So we survived #hurricanematthew. As a native Floridian, I wasn’t particularly scared by the dire predictions of The Weather Channel, after all Jim Cantore never showed up on my doorstep. We live in a rural neighborhood far away from the ocean and a safe distance from any rivers or tributaries. Our three acres are heavily treed, but we took care to plant all the trees a safe distance from the house for storms like this.
|My well-balanced philodendron before Matthew|
When I was nine months old, Hurricane Dora, a category 1, hit St. Augustine—the one and only direct hit in our area. Our last major tropical event wasn’t a named storm, it’s known as the ’04-05 season—Bonnie, Charley, Frances, Ivan, Jeanne--those are just the ones that hit Florida. There were so many storms that year they ran out of names and started calling them by letters of the alphabet.
If you look on a map, Jacksonville is tucked away in a little curve of the coastline. Hurricanes typically sail past us at a safe distance on their way to wreck major havoc in places like North and South Carolina. So Matthew didn’t scare me. It concerned me—this was definitely coming closer than anything else. There would be wind, possibly stronger than the tropical force winds of 2004, and rain, and, the biggest fear of all—an absolute given with that much wind—power loss. When would the power go out? How long would it be out?
My husband, the Dale in Dalyn, worked for our local electric utility for 32 years. So I know those guys work hard for long hours with very few breaks, but still, it can take days at the very least and historically has taken weeks in some areas to get power fully restored. Downed trees have to be removed, flood waters have to receded (in case you didn’t know, water and electricity DON’T mix). Sometimes the problem isn’t as simple as re-hanging the downed wire. But I digress…
The point is I KNEW we’d be without power. So I scrambled to find flashlights, lanterns, and batteries. Since we’re on a well and septic system, our water source relies on power. We already had plenty of bottled water and we filled a garbage can in the garage with gray water to flush toilets (helpful hint: water leaks out of tubs). We had a generator and gas for long-term use after the storm. The generator wouldn’t run everything, but at least we wouldn’t lose the food in our freezer and we could switch it around to different appliances as needed.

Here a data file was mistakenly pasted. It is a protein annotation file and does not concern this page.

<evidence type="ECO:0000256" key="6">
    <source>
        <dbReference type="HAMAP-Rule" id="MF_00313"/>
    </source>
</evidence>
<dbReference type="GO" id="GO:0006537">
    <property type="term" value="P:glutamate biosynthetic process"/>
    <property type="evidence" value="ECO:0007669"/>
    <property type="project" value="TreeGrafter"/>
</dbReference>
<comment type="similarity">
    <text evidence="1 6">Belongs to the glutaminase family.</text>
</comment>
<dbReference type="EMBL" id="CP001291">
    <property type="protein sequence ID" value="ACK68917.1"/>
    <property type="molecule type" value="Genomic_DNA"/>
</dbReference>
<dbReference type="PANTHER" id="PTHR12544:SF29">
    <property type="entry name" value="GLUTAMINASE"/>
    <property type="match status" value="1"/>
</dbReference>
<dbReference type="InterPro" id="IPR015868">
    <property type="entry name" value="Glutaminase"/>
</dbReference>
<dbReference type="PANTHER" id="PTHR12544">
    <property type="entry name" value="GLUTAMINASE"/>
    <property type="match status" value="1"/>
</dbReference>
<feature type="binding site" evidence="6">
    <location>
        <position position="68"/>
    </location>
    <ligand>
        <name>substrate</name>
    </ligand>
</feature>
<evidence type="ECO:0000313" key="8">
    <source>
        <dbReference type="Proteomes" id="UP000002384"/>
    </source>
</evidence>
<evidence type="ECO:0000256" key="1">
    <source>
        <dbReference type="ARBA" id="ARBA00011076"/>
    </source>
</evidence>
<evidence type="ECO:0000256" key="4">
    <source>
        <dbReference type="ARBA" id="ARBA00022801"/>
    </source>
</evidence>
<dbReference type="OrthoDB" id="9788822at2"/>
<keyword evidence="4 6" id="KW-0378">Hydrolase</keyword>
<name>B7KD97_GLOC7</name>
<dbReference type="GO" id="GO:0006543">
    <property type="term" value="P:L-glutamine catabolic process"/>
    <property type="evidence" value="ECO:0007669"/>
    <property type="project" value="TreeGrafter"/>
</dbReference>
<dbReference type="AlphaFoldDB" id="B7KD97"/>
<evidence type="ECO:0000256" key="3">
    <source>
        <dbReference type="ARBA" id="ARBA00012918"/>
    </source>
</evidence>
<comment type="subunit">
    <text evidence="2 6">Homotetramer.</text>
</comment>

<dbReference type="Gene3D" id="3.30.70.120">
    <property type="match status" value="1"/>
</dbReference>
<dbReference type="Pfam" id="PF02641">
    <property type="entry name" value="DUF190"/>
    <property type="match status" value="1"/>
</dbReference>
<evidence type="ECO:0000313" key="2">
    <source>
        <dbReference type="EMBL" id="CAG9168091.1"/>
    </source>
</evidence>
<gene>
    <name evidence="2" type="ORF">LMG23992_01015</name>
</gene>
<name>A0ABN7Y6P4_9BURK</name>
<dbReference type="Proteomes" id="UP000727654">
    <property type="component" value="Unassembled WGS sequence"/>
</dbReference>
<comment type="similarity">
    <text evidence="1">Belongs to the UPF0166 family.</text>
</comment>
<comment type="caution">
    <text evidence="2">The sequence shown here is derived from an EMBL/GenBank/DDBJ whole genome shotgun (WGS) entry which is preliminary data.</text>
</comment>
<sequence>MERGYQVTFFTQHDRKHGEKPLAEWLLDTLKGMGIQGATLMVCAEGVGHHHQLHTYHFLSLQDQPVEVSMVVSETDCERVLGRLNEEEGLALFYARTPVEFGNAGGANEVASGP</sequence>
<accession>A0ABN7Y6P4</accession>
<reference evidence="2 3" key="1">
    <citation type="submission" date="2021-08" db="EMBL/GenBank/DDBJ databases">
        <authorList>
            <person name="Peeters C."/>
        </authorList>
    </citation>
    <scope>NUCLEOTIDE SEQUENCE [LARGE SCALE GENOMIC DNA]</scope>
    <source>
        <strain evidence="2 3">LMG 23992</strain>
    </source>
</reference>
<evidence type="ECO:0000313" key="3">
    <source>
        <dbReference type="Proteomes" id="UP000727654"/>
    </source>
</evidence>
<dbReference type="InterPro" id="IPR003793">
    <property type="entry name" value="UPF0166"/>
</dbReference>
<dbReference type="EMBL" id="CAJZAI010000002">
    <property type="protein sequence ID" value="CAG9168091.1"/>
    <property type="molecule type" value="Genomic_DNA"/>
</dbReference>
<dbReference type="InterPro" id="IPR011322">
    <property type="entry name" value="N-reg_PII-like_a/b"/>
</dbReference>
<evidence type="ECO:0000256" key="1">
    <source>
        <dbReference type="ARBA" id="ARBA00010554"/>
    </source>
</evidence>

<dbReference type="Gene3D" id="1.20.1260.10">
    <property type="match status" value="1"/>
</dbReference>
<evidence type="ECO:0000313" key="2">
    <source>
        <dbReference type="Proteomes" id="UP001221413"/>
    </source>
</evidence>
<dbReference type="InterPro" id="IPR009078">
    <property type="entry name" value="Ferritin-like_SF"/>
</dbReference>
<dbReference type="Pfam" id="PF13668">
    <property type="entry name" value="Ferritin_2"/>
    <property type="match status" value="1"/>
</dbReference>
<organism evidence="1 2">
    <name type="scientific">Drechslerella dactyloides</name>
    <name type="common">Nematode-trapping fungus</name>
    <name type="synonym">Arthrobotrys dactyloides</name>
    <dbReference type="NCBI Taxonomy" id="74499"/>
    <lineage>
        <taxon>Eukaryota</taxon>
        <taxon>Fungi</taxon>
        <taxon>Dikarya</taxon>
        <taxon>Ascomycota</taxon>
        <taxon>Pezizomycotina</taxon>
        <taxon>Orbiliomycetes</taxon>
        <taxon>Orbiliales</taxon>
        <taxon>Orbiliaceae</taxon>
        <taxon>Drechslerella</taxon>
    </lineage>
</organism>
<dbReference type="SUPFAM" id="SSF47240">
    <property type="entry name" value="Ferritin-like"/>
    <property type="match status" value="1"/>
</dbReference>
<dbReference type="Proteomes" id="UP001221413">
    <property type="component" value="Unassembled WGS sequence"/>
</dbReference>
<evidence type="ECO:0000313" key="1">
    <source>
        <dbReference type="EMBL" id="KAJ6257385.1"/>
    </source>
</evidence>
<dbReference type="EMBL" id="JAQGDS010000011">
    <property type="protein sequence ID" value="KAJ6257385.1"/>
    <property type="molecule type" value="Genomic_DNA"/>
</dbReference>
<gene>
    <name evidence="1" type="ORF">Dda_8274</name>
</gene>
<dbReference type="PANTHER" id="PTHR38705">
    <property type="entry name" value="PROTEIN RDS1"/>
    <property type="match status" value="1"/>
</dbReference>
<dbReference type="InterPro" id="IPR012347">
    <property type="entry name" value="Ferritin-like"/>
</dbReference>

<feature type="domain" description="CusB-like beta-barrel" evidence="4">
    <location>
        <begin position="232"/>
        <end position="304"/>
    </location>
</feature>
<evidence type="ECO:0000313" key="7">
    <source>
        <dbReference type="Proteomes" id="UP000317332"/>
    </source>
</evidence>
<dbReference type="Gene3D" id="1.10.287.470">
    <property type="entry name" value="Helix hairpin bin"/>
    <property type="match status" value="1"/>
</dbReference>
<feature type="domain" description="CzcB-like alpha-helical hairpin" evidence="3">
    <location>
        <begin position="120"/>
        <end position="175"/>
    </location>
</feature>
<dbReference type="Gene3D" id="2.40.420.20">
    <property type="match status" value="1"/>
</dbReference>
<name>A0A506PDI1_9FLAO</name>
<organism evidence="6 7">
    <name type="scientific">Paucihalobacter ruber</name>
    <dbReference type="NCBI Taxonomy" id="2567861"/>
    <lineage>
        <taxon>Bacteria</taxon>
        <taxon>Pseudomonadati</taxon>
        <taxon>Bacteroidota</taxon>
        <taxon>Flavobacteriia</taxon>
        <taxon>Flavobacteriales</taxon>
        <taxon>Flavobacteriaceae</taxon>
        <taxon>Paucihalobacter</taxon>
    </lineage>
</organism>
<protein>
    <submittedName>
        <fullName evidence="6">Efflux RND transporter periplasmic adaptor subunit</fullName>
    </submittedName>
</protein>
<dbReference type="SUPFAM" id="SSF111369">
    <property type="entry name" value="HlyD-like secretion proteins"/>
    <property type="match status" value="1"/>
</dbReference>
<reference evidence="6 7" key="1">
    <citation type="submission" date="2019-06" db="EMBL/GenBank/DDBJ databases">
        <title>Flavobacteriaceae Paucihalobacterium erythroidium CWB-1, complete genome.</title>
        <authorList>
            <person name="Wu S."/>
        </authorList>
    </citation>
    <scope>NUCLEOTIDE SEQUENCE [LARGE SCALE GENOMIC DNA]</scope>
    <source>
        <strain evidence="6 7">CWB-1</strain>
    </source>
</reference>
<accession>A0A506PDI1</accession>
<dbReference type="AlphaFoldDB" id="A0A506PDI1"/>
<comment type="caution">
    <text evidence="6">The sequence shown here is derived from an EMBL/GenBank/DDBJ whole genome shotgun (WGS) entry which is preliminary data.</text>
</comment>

And I was prepared to be in constant communication with my friends and family. I kept my cell phone plugged in so it would be fully charged whenever the power went out. My laptop battery would last for a few hours and then I could switch to my tablet with 4G. I could open the garage door and recharge my cell phone in the car. The TV was on the local news station to monitor for tornadoes and damage in various neighborhoods. We were PREPARED!
Except, we didn’t lose power. The wind blew so hard, I expected the power line outside the window to snap at any moment. The rain fell in sheets, blowing sideways at times. My poor philodendron is permanently lopsided. The whoosh of air down the chimney caused the walls to vibrate and the house creaked and groaned in the strongest gusts. The lights flicked and the power actually went out a few times, you know that off/on, off/on, where you hold your breath wondering if this is it. But it wasn’t. It came back on and held.
|Broken and mangled by Matthew|
What we lost was communication – no cable, no internet, no 4G. Completely cut off from the news, friends and family. I couldn’t post to Facebook or send a text and I was getting nothing in return. I was fine, but what if a family member was trying to reach me? What if my friend had a problem? I wouldn’t know and they would think I was ignoring them, or worse, worry that I was in trouble. That’s when I realized COMMUNICATION was what I was afraid of losing, not power. I had a plan for how I would continue to power my devices so I could stay in touch, know what others were going through. So what I suffered through the last hours of the storm was a lack of connection.
I had plenty of books to read. I had a lantern that was as good as electric to read them by, if I needed it. But I kept picking up my phone and wondering—is everyone else alright? Was someone trying to reach me?
All of this, of course, made me think of relationships. When we’re fighting for control, maybe it’s not to retain power, but to gain connection. The funny thing is, in the power struggle we can lose the very connection we seek.